Every bit as worthy of celebration is Nick Bagnall’s direction. If I say there is something of the rehearsal room about this Sweeny Todd, I mean it as the highest praise: there is a real sense of things coming into existence for the very first time, right in front of our eyes; a quality that is rare even amongst the most polished productions. The heights he hit with The Big I Am, for example, may be exceeded here, as unlikely as that may seem.

I’m relatively agnostic about period pieces being played in modern dress, as I am about theatre in the round and the use of revolves; not because these things don’t have their place, but because I see them used badly at least as often as used well. No such fears here. Instead, they add to the immediacy of the production, emphasising the gothic grandeur of a musical so perfectly crafted it is virtually architectural, whilst at the same time perfectly laying bare it’s all-too-human soul.

Whilst I am sure there have been, and will be, productions of this piece in which some of the singing is closer to technical perfection, I’d take this production over any of those every time, for the same reasons I prefer Dame Judy Dench’s rendition of Sondheim’s Send In The Clowns to anyone else’s. Vocal dexterity alone is simply no match for the dramatic power, emotional depth and complexity of character an incredible ensemble brings to these songs, and these roles.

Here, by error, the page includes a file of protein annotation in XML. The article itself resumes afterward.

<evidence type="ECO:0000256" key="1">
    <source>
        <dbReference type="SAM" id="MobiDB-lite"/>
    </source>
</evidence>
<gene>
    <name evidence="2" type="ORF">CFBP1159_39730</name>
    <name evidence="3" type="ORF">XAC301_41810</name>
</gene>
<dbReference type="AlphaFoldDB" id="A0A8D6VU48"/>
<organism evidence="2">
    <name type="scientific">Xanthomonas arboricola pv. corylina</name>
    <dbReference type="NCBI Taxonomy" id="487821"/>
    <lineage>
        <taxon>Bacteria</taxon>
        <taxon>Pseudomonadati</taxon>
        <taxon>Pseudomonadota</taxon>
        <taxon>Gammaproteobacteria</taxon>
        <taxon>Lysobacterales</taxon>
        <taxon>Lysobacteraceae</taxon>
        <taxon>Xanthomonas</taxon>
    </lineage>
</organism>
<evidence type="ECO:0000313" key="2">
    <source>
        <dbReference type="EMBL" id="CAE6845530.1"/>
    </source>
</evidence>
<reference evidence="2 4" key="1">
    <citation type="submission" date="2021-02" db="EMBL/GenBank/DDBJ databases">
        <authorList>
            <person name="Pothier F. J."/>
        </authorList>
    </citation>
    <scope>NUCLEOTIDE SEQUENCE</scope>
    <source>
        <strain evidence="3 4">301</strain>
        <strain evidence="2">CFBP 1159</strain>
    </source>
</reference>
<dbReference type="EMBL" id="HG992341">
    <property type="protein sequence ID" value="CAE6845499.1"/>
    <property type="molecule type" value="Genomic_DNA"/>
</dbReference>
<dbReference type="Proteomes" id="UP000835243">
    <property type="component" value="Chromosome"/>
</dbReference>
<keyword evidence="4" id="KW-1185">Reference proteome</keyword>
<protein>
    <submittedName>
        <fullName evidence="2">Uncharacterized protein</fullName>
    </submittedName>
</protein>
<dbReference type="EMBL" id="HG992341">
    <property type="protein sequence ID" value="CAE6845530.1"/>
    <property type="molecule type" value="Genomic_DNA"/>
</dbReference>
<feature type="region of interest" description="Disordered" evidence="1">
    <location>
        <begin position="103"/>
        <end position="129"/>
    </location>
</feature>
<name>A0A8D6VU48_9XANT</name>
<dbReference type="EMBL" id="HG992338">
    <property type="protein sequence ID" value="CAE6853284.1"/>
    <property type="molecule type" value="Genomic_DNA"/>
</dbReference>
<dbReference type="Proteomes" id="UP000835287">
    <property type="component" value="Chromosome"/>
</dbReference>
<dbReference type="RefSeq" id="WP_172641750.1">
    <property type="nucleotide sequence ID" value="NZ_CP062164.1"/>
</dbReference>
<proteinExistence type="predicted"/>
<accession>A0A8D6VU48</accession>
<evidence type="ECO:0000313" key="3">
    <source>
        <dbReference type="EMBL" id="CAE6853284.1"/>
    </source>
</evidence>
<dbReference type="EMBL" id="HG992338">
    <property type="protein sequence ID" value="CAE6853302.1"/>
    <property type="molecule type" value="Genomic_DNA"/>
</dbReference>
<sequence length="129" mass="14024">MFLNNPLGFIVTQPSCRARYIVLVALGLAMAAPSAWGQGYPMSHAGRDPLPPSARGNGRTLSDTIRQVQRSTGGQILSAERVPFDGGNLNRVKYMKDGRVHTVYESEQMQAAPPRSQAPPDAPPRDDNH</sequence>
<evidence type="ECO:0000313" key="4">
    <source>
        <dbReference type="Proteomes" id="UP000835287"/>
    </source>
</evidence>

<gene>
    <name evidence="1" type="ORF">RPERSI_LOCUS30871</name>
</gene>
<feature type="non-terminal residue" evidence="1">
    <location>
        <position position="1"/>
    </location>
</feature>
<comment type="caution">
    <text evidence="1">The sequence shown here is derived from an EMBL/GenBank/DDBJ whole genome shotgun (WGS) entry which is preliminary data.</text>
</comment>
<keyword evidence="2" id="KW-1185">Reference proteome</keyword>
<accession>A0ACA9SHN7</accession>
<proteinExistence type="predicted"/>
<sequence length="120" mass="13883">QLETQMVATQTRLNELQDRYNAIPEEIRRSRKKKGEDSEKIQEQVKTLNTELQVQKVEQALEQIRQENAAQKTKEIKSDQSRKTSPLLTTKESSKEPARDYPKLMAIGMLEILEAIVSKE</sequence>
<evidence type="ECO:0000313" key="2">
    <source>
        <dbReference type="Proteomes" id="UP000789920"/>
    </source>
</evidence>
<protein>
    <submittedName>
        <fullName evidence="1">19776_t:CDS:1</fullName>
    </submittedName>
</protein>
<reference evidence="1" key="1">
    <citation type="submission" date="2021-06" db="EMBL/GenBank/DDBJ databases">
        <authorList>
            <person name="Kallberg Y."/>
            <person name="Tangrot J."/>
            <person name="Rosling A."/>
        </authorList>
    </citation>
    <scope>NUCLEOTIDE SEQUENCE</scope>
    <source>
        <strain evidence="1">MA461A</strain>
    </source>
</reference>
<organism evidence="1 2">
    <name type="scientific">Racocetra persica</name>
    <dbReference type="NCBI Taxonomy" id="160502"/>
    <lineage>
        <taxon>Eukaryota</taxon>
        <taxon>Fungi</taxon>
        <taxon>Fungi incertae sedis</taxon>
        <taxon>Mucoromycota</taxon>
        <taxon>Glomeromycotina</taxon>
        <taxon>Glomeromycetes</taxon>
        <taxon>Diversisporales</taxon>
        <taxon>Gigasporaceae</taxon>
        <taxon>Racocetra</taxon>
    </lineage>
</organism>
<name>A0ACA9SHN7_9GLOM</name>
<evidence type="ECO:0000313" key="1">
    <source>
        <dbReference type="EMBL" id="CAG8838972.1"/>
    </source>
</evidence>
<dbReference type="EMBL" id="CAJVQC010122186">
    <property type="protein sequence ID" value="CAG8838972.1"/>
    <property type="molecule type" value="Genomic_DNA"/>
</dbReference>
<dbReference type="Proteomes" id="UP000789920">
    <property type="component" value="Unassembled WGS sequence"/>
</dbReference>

That’s not to say there’s anything lacking in the musicality, with the cast supported by a small band of musicians who punch way above their weight, expertly lead by Musical Director Tarek Merchant.

Paul Duckworth is on as fine vocal form as he is in his stage presence as the villainous Judge Turpin, whilst as his victim (and Todd’s daughter) Joanna, Keziah Joseph illuminates a character torn between hope and despair wonderfully, with the voice of a caged song-bird that would surely steal the show entirely in a production even only slightly weaker.